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All About Linoleum Flooring

Durable, easy to clean, and eco-friendly before green was a selling point, linoleum is winning new fans. Here's what you need to know if you're considering it for your home

Hardworking Floors

Photo by Stacey Brandford

When the RMS Titanic set sail in 1912, many of its public spaces featured linoleum flooring, and nearly 100 years later, an expedition to the famed wreck discovered those tiles—still intact. Patented by Frederick Walton in 1863, linoleum remains one of the longest-wearing and most versatile flooring materials a homeowner can choose. "The material itself hasn't really changed, but it now comes with a durable factory finish, so there's a lot less maintenance," says Joel Hirshberg, president of Green Building Supply, in Fairfield, Iowa. Pigments have improved too, allowing for a broader palette of some 170 stay-true tints.

Linoleum's smooth, water-resistant surface is comfortable underfoot, and its natural ingredients shrug off dirt and bacteria, making it the floor of choice for hospitals, schools, and libraries. All that in an easy-to-clean, budget-friendly package that's priced comparably with higher-end vinyl but has green cred that newer material can't match.

Here's the lowdown on lino and how to put this hardworking surface to use in your home's most demanding rooms.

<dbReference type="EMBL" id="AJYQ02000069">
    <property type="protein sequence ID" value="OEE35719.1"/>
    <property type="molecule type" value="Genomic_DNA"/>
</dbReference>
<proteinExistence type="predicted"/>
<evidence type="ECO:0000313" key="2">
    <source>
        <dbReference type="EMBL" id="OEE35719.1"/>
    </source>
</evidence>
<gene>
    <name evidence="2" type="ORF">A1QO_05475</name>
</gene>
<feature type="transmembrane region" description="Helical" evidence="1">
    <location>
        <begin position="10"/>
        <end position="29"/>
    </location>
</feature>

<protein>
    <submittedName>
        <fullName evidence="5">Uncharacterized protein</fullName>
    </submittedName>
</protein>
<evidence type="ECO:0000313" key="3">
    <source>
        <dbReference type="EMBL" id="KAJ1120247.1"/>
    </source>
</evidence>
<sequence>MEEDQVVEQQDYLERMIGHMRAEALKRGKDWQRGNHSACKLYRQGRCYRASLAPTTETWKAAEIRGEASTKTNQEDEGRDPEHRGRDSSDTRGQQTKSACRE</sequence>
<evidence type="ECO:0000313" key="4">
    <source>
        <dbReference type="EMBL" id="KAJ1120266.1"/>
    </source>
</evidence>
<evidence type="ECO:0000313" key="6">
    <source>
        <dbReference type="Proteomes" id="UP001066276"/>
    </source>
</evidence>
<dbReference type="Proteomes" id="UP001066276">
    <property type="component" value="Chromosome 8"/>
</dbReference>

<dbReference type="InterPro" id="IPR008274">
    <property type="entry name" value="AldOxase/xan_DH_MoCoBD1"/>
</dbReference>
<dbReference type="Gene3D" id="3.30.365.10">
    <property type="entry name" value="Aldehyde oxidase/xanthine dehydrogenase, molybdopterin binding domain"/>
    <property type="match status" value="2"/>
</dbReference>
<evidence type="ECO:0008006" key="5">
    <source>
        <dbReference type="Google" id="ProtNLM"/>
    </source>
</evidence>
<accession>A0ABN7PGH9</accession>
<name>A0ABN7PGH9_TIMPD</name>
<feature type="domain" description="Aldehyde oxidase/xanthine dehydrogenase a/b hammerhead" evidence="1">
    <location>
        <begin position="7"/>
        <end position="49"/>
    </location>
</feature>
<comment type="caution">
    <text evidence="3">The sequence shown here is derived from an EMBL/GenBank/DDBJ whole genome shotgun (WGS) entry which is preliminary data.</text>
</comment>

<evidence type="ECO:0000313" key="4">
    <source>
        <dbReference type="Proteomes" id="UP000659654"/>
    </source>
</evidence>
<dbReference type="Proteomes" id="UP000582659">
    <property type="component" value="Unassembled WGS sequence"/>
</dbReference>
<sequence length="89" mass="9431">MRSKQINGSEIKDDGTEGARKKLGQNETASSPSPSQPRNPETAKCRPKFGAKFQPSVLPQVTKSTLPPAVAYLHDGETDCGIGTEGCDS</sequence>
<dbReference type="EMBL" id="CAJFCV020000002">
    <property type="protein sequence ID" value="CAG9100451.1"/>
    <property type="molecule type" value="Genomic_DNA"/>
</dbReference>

Shown: A third color adds a twist to the classic two-tone checkerboard pattern in this kitchen. Forbo Click in Van Gogh, Sky Blue, and Silver Shadow, starting at about $7 per square foot; forboflooringna.com

Recipe for a "GREEN" Floor

Photo by Joe Yutkins

Linseed oil (1) gives linoleum its name: a Latin mash-up of linum (flax) and oleum (oil). Other components are cork dust (2), wood flour (3), pine resin (4), ground limestone (5), and pigments (6) pressed onto a jute backing (7).

The Vitals

Photo by Ryan Benyi

How much does it cost? Sheets and tiles run about $4 to $6 per square foot and click-together pieces, and about $7 to $9. For a pro installation of sheets and tile, add an extra $2 to $4 per square foot.

Will it last? Linoleum can wear for decades when properly installed and maintained.

How much care? Moderate—damp-mop with a pH-neutral cleanser recommended by the manufacturer. Because it's porous, linoleum now comes sealed with a UV-cured factory finish that also makes it water resistant. The finish is not covered under warranty; you can expect about five to eight years of normal wear before it needs to be refreshed with a buffer or a liquid polish.

Where to buy it: Flooring retailers and green-building suppliers.

Linoleum Three Ways

Photo by Andrew McCaul

Three major manufacturers—Forbo, Armstrong, and Tarkett—produce the lion's share of lino. Backings and installation techniques differ, depending on the type.

Linoleum Sheets

Photo by Andrew McCaul

Sheets 6½ feet wide and backed with jute can be laid over any properly prepared level subfloor, above or below grade, as long as no moisture can penetrate. After being glued down with a water-based adhesive, sheets are flattened with a 100-pound roller. Keep the floor clear of heavy furniture for three days to avoid creating dents.

Linoleum Modular Tiles

Photo by Andrew McCaul